If you have children, and wish to have your Parenting Arrangements formalised as well, you can combine both your parenting and property applications in the one application by lodging an Application for Consent Orders.

Importantly, both of these financial separation agreements have value. There will be circumstances where a Binding Financial Agreement will be the most beneficial course of action. While we would love to be able to give you a clear answer on when this would be the case, that is not possible for any family lawyer. It is the sum of all of the pieces of information that would lead us to recommend that type of agreement.

Symbol of person choosing between two cubes symbolise options of financial separation agreements.

Deciding Between Financial Separation Agreements

Both of these options have pros and cons, so making an informed decision is best achieved from seeking legal advice.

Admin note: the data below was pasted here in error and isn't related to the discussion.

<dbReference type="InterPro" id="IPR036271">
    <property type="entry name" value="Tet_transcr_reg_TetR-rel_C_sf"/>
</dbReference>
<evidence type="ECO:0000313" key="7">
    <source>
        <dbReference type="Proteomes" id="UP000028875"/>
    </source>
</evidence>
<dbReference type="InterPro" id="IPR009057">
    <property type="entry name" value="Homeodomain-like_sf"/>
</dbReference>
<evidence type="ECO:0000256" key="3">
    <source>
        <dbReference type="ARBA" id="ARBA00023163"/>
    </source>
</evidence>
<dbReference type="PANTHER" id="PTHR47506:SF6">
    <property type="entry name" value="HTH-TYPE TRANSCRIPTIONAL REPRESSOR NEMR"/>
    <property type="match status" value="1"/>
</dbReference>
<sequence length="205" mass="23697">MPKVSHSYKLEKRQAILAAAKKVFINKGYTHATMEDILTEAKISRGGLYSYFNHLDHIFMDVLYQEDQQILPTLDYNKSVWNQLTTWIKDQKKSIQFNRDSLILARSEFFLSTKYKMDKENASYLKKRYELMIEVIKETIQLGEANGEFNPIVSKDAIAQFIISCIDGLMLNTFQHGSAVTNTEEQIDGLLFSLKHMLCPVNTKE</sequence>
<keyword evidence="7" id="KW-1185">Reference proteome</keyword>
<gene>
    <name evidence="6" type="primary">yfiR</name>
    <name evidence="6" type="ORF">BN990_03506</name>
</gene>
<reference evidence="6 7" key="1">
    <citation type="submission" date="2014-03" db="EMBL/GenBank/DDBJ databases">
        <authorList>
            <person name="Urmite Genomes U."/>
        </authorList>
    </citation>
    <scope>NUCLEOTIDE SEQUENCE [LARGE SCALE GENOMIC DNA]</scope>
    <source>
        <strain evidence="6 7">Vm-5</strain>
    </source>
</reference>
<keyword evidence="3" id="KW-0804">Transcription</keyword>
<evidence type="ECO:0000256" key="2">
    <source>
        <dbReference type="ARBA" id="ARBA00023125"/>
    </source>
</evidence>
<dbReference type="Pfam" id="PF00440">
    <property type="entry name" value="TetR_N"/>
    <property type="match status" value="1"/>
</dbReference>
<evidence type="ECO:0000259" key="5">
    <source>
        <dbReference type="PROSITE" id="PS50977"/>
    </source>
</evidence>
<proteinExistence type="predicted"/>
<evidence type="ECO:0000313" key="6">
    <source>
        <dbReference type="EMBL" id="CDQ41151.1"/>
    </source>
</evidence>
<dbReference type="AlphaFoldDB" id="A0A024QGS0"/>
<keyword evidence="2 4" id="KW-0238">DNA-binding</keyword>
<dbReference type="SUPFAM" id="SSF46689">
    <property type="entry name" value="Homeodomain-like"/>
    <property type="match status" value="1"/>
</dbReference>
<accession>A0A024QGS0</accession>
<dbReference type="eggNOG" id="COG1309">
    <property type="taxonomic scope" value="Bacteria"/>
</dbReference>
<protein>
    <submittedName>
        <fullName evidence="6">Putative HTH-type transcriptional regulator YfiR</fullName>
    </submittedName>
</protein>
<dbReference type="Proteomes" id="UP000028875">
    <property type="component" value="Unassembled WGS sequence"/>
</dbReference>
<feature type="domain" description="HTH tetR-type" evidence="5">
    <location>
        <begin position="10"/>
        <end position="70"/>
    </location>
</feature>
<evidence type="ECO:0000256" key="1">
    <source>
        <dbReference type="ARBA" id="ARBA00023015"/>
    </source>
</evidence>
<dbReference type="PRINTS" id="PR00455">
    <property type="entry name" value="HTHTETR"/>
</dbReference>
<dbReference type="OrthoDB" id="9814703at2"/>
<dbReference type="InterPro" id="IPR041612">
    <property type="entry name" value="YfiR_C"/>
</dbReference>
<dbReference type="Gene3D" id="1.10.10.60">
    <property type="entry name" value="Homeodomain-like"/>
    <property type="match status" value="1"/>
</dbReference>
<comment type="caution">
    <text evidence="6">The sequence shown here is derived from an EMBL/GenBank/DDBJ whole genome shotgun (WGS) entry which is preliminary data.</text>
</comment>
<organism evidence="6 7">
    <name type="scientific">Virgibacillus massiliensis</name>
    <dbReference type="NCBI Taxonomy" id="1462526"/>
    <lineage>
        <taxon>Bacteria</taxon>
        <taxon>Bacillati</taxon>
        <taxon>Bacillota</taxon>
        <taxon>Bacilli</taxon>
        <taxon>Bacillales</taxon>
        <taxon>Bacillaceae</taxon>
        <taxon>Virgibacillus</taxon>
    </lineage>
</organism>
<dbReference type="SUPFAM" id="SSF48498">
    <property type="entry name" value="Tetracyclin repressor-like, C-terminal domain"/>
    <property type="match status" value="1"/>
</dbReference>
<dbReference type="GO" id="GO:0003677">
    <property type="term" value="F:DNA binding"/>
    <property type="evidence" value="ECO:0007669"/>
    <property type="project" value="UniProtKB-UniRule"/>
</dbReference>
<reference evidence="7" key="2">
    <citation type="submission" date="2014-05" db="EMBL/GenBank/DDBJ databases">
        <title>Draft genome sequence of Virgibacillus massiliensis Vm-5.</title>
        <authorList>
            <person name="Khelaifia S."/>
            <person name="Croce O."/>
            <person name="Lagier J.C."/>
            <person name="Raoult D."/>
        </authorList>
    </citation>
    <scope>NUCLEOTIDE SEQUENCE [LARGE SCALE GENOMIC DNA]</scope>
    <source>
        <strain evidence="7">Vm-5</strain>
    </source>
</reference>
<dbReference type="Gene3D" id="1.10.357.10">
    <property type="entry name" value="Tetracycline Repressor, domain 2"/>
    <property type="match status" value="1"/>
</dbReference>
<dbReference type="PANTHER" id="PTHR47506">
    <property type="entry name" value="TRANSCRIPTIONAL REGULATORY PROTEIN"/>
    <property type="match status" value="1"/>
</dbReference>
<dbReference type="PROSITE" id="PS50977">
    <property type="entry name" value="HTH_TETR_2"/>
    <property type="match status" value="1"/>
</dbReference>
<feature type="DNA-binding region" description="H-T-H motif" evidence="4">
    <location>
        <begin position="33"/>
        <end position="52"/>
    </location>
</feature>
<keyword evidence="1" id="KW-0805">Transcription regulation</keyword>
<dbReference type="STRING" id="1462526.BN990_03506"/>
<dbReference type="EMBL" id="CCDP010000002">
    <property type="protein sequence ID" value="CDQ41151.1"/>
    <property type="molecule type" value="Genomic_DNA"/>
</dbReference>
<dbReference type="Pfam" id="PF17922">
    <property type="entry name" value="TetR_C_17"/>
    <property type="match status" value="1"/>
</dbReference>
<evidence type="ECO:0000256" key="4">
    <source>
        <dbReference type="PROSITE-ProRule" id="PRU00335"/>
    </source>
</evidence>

In good news, here in Australia, more than ever, separating couples are able to avoid the need to go to Court. What helps people avoid Court is by getting to an agreement that is considered ‘just and equitable’ according to the conditions set out in the law. This is why, even if you and ex want to do as much of this as possible between you, the fastest and most effective way to do this starts with each of you having an initial appointment with a family lawyer to get a thorough understanding of what is best for your specific circumstances.